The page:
Newspaper article The Christian Science Monitor

Army Corps Liable for Katrina Damage, US Court Finds

Newspaper article The Christian Science Monitor

Army Corps Liable for Katrina Damage, US Court Finds

Article excerpt

Confirming what many New Orleanians already knew in their hearts, a federal judge ruled late Wednesday that the Army Corps of Engineers - and thus the US government - is liable for a big chunk of the damage caused when hurricane Katrina pushed ashore on Aug. 29, 2005.

The landmark ruling awards $719,000 to four plaintiffs from the city's Lower Ninth Ward and neighboring St. Bernard Parish who filed suit in 2006. The only such liability suit to actually reach a courtroom, the so-called "Mr. Go" ruling (after a shipping channel in the area) opens the floodgates for a raft of new litigation from as many as 100,000 other residents.

More important, the ruling - which called the Army Corps "myopic" in its maintenance of the Mississippi River Gulf Outlet canal (aka Mr. Go) - now puts pressure on President Obama to help the region settle claims that could reach into the billions of dollars. (Without a court judgment, the Bush administration had refused calls for a settlement.)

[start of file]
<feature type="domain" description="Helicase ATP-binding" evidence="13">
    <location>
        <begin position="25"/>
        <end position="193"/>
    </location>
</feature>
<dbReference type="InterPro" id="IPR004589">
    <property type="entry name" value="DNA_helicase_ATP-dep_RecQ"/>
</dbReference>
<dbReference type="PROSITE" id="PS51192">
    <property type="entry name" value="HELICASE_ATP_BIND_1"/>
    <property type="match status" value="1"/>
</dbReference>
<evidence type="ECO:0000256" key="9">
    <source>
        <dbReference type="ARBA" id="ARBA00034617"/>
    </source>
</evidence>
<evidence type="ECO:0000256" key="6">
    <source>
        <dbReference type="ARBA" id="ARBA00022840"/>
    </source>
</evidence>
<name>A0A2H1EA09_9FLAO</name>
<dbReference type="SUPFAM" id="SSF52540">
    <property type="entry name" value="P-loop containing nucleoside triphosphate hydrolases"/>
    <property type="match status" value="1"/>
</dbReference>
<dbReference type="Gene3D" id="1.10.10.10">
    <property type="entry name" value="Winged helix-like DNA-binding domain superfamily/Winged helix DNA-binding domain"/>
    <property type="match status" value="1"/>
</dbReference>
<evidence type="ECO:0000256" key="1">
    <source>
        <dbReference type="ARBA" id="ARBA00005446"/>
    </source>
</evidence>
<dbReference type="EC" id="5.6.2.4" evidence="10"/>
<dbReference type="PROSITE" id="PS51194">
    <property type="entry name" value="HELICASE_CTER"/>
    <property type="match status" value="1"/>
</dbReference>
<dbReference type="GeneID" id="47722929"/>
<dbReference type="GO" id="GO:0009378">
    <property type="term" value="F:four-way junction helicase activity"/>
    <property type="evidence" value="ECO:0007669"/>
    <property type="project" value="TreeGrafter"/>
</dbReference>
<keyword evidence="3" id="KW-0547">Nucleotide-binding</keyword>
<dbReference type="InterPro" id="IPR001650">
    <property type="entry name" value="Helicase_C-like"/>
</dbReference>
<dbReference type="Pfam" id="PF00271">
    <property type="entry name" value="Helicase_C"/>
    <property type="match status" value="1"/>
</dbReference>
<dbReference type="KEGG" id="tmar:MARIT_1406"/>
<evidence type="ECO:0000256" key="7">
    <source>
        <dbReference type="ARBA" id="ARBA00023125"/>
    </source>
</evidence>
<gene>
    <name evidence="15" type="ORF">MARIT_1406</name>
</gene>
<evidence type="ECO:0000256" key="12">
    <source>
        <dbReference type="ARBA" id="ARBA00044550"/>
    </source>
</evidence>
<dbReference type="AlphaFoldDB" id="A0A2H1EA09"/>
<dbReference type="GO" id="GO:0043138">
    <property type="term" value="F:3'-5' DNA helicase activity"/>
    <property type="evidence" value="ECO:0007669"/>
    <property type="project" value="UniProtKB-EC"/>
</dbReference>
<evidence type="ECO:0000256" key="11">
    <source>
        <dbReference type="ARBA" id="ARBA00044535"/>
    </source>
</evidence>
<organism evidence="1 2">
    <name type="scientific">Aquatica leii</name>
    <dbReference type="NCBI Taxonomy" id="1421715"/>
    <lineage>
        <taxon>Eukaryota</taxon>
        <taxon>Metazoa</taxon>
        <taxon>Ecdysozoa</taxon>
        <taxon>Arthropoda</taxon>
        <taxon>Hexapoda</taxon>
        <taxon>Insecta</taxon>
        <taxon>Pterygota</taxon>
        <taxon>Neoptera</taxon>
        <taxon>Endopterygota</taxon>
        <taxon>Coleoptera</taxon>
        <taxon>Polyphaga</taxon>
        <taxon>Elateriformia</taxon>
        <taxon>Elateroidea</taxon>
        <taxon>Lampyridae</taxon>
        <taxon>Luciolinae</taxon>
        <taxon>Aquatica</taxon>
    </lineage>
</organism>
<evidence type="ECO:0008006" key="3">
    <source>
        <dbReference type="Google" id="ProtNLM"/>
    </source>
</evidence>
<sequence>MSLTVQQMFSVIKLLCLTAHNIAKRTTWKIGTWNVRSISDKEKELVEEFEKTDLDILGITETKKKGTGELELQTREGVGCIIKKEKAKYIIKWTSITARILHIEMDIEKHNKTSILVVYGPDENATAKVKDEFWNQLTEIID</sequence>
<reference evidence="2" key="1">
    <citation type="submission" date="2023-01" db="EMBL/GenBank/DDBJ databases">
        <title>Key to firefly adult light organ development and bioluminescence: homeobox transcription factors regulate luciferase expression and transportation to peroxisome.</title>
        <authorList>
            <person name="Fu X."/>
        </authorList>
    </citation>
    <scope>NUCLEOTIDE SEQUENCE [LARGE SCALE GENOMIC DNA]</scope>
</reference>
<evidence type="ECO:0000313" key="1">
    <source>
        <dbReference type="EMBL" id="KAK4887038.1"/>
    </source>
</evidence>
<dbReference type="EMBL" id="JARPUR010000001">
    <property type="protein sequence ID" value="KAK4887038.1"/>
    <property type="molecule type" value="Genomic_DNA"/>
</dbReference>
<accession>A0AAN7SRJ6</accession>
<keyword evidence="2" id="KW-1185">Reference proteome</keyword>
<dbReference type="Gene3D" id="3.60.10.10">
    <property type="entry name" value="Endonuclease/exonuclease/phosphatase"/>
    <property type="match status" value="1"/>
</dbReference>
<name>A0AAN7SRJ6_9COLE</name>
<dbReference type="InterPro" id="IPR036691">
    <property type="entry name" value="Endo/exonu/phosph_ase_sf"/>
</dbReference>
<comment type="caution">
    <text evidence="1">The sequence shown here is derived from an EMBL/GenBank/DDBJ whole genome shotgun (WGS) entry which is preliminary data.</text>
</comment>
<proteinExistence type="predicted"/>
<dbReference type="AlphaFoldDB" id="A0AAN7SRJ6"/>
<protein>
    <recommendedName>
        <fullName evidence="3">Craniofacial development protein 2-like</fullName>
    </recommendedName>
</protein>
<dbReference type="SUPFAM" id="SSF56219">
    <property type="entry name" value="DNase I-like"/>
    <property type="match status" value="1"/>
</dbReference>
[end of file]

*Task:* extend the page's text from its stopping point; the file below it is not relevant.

At the beginning of the trial this summer, US District Court Judge Stanwood Duval asked, "You all know what this is about: ... What did the Corps know, when did it know it, and when should it have known?"

He answered in a 158-page ruling late Wednesday.

"It is the court's opinion that the negligence of the corps, in this instance by failing to maintain the MR-GO properly, was not policy, but insouciance, myopia, and shortsightedness," he wrote.

During testimony this summer, veteran Louisiana geologist Sherwood Gagliano, a former Corps consultant, testified that the Corps' failure to stop the natural widening of the canal caused it to eventually bump up against the shore of Lake Borgne, on the city's east side.

During the hurricane, that breach allowed waves on Lake Borgne to enter the Mr. Go and travel into the east side of the city, battering the levees to a degree to which they were not designed.

The 76-mile-long Mr. Go was built in 1965 as a shortcut from New Orleans to the Gulf of Mexico. …

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